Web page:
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2-factor Authentication: Does this prevent Personal Capital from accessing?

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  • nachos31
    replied
    I have always wondered why financial institutions don't make a "read-only" limited access dummy login of sorts that consumers can give to these data aggregators and even if hacked/stolen they would only show what's in the account (without access to SSN, full bank acct #s) and allow no action to be taken. Not sure if this is possible or other ramifications entailed, but seems like something that might have promise.

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  • ACN
    replied
    When you use two step authentication, your personal capital will have an issue everytime you login to update the data.  It will give you a red ! point next to the account.  You click it and it will ask for the two step auth ## that vanguard will send.  So, it requires an extra step.

    Even if Personal Capital gets hacked, their encryption key leaked, the hackers will still need two step auth to get into my account.

     

    Furthermore, everyone should use two step auth for all your accounts (yes, hackers can intercept texts and re-route them), but you'll probably be safer then 99% of everyone else out there.  You should get yourself a password generator (like Lastpass).  I actually have no clue what any of my gmail, vanguard, etc passwords are.  Also, longer passwords are better than shorter ones (and length is the most important aspect that makes it hard to hack).  I have my passwords set to 24 (some websites will limit length).

    Below HSIMP (https://howsecureismypassword.net/) is a brute force password hacking.  Basically guessing.

    "Passfautl Analyzer (http://passfault.com/) uses all sorts of methods for determining how secure your password is. This might include dictionary insertion, dictionary substitution, dictionary misspelling, repeated patterns, keyboard patterns, and more. So the Passfault Analyzer tool will usually calculate a lower time since it takes into account more than brute-force when analyzing your password."

    Notice longer is better, then adding in random characters.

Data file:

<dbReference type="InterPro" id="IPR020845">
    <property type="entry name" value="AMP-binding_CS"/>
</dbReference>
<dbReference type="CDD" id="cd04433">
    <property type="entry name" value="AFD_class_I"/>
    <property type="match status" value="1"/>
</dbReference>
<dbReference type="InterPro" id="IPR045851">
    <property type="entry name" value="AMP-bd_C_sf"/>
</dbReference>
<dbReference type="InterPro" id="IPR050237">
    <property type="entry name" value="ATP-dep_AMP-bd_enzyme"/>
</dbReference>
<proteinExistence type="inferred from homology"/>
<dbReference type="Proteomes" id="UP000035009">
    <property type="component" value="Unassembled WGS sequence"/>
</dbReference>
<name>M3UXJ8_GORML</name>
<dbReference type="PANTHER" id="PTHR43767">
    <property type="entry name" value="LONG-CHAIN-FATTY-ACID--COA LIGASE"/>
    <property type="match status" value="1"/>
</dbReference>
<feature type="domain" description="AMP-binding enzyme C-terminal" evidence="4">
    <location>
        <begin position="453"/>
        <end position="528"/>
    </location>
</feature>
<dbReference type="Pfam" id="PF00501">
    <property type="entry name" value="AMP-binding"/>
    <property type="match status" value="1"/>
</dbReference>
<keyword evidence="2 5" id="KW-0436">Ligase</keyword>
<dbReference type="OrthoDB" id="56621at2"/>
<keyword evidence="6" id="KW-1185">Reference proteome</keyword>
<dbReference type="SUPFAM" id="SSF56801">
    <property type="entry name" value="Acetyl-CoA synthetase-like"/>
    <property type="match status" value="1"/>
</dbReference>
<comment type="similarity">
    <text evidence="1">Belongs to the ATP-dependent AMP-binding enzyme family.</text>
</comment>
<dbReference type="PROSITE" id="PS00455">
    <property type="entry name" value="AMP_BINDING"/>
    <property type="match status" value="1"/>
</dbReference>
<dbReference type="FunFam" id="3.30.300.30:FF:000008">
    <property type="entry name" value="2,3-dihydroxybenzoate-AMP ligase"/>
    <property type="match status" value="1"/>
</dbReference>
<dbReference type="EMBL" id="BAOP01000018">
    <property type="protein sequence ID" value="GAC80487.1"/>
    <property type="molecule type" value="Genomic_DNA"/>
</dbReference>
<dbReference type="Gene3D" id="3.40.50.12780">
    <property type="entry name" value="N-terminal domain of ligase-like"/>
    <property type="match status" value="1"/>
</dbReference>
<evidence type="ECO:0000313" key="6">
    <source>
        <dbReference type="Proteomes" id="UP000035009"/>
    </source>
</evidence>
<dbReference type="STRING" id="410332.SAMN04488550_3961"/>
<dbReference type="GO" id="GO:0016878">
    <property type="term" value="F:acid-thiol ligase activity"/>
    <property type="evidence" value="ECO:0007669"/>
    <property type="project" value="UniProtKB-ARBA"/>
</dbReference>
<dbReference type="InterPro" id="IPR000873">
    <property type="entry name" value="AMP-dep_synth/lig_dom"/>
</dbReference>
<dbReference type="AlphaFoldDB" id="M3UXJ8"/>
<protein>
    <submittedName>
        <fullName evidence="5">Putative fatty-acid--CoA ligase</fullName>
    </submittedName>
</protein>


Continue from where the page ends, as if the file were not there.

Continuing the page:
Type Password Time (HSIMP) Time (PA) Security Level
    8 character common word required 52 seconds <1 day Useless
    8 random characters qkcrmztd 52 seconds <1 day Useless
    8 random chars w/numbers kqwbv832 11 minutes <1 day Useless
    8 random chars w/mixed
    case, symbols, & numbers
    J5bZ>9p! 20 days <1 day Risky

     































    Type Password Time (HSIMP) Time (PA) Security Level
    Passphrase 1 i own 2 dogs and 1 cat 1 sextillion years 330130 centuries Secure forever
    Passphrase 2 I own 2 dogs and 1 cat! 30 octillion years 8594846 centuries Secure forever
    Passphrase 3 #I own 2 dogs and 1 cat!? 285 nonillion years 1220882818 centuries Secure forever

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  • AR
    replied




    Perhaps I am overly cautious, but I do not trust the aggregators (like Personal Capital, Mint, etc.) to maintain the security that they claim they do and have not used them for several years. The information that they provide is outweighed, in my mind, by the risk of creating an unnecessary portal to enter my accounts.
    Click to expand...


    Agree.  I never used them for exactly this reason.

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  • VagabondMD
    replied
    Perhaps I am overly cautious, but I do not trust the aggregators (like Personal Capital, Mint, etc.) to maintain the security that they claim they do and have not used them for several years. The information that they provide is outweighed, in my mind, by the risk of creating an unnecessary portal to enter my accounts.

    Leave a comment:


  • AdamMGrossman
    replied
    In my view, it doesn't matter if two-factor authentication makes it harder for other services to aggregate your data.  Two-factor authentication is extremely important, and I believe it is worth giving up some convenience for the added security.

    Note that the most important thing to secure with two-factor authentication is your email account.  That's because most services will send you an email as part of their password reset process.  If someone gets into your email, that could result in much bigger hassles.  That's why your email security needs to be absolutely solid, with a long, hard-to-guess password and 2-factor authentication.

    Leave a comment:


  • 2-factor Authentication: Does this prevent Personal Capital from accessing?

    In light of the recent Equifax breach, I decided to turn on 2-factor authentication for all my financial accounts.

    When I did this with Vanguard, I was alerted that turning on 2-factor authentication could make it impossible for Personal Capital to access my account information.

    Does anyone have any experience with this?
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